Are you beach body ready?
A seemingly simple question on the lips and minds of most British women at this time of year, as bikini season approaches. These five words have reached new levels of anxiety-inducing pertinence with the media frenzy that has been ‘Protein World gate’.
The concept was simple: utilise the widely believed adage that women wish to be thinner for summer to plug a meal replacement product. Throw in a beautiful woman in a bikini and target people when they are standing on a packed tube platform, heading to work, feeling wistful about a holiday and wishing to look like said beautiful woman. Ask aforementioned question.
Cue what can only be described as atomic fury in the Twittersphere.
A petition calling for the ads to be removed received 50,000 signatures and the Advertising Standards Authority has since banned the ads, launching a probe in to ‘social responsibility’.
The small name brand has catapulted itself to international fame, turning a £250,000 media spend in to £1 million in sales revenue, gaining 5,000 new customers in four days and expanding in to 50 countries – rubbing these stats in the faces of anyone who dared challenge their methods on Twitter.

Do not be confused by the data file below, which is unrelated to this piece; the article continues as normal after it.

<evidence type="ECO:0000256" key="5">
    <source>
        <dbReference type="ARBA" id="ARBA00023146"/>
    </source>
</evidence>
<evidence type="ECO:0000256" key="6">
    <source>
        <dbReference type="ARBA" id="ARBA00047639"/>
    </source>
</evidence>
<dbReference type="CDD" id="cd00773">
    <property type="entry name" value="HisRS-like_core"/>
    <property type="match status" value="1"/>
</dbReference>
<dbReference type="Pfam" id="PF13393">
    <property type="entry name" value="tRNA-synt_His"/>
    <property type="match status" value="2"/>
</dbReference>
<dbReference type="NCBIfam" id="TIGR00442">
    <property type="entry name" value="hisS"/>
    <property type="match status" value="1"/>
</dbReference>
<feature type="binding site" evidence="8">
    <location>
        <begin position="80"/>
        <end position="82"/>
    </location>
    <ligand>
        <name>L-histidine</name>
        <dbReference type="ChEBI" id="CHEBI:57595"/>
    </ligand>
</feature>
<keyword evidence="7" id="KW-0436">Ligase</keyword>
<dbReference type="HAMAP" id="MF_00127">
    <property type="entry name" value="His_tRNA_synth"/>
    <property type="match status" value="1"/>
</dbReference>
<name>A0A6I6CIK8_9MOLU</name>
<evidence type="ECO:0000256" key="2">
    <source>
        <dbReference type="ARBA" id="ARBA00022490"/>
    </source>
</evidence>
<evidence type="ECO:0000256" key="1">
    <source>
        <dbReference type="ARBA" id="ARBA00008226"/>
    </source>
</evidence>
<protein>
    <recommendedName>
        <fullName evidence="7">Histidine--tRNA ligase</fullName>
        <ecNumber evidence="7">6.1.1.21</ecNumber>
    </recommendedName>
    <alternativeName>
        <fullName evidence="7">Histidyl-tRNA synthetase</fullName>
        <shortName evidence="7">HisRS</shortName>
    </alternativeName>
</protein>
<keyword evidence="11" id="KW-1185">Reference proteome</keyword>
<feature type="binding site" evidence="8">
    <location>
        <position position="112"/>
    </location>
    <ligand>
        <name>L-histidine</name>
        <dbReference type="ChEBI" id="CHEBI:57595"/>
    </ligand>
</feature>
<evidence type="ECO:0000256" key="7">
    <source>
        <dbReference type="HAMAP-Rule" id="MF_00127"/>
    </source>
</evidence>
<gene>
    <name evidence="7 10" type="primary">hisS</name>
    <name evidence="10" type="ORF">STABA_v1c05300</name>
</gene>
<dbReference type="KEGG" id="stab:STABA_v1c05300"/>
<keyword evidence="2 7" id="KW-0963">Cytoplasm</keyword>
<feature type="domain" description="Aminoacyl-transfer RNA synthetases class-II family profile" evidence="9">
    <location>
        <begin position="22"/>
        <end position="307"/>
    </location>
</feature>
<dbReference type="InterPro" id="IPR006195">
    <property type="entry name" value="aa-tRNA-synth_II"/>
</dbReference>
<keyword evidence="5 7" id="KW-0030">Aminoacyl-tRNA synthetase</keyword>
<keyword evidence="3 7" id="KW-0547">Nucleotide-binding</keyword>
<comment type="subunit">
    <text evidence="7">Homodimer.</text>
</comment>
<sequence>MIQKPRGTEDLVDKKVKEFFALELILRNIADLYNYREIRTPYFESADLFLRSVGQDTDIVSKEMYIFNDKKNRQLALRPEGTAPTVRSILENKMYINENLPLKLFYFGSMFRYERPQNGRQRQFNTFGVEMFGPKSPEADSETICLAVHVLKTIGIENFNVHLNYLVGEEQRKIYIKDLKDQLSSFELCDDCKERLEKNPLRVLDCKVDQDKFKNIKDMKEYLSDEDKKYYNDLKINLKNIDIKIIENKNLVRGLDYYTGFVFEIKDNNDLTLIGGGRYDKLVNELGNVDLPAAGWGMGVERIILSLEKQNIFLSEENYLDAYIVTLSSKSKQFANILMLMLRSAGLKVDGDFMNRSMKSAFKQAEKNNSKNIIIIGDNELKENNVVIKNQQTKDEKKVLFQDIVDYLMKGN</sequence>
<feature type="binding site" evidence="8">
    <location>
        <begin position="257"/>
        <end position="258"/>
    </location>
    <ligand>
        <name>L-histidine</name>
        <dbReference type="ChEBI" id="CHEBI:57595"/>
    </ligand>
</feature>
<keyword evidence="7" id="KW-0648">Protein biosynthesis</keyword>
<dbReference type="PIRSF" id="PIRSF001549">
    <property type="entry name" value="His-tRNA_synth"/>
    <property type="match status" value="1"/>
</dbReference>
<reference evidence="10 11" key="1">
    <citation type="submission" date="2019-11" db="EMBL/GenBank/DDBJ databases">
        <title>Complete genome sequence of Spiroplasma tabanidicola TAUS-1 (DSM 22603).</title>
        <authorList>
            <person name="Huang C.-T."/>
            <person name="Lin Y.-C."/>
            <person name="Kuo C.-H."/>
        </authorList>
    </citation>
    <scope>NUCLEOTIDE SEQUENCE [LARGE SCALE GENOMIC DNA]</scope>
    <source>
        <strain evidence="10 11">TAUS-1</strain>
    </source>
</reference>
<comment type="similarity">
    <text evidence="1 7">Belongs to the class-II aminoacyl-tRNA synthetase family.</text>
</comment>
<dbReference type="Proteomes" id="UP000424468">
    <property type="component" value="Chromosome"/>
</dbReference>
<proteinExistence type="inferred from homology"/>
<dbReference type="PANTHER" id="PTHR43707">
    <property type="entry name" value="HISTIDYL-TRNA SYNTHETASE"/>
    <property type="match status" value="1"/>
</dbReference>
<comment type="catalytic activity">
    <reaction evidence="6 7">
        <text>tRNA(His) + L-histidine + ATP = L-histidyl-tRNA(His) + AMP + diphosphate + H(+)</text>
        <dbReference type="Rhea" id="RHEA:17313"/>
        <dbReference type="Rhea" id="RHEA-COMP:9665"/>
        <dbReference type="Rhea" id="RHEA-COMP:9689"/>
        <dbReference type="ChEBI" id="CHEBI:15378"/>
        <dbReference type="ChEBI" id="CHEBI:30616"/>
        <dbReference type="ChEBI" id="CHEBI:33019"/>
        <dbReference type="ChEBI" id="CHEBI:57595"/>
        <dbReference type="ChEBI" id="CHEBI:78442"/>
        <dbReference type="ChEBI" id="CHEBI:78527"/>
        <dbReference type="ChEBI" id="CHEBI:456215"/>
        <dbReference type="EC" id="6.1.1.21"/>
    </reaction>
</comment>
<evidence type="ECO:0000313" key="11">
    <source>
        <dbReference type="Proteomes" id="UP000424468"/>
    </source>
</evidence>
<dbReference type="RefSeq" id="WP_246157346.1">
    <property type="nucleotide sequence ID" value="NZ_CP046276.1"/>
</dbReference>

Rather than the ad itself being anything particularly ground-breaking, it was the way in which the brand reacted to its critics, branding them “fatties” and claiming their disapproval was a defensive manifestation of their own insecurities. Some are calling this a heroic display of brand integrity, as Protein World champions healthy, strong bodies. Others are just calling it gross, sexist misogyny.
This might not be conventional PR, but tapping in to the prevalent media discussion of the moment – feminist rights – has made Protein World an international media sensation. Love it or hate it, there’s no denying that this controversial brand has got everyone talking. If you didn’t know what Protein World was before, you do now!
We can’t decide whether it was a lucky accident that this campaign managed to incite the wrath of feminists worldwide, or whether it was some carefully engineered guerrilla warfare from an extremely savvy PR company; is it possible that some evil genius at Protein World deliberately sent a team out to deface the billboards to spark a mass bandwagon of public outrage? Either way, they have boasted giving their PR department a significant bonus, suggesting they feel no remorse for the furore caused.
Speaking of bandwagons, we thought this might be a good opportunity to remind you all that JAMpr is looking for a new account director…
ARE YOU JAMPR READY?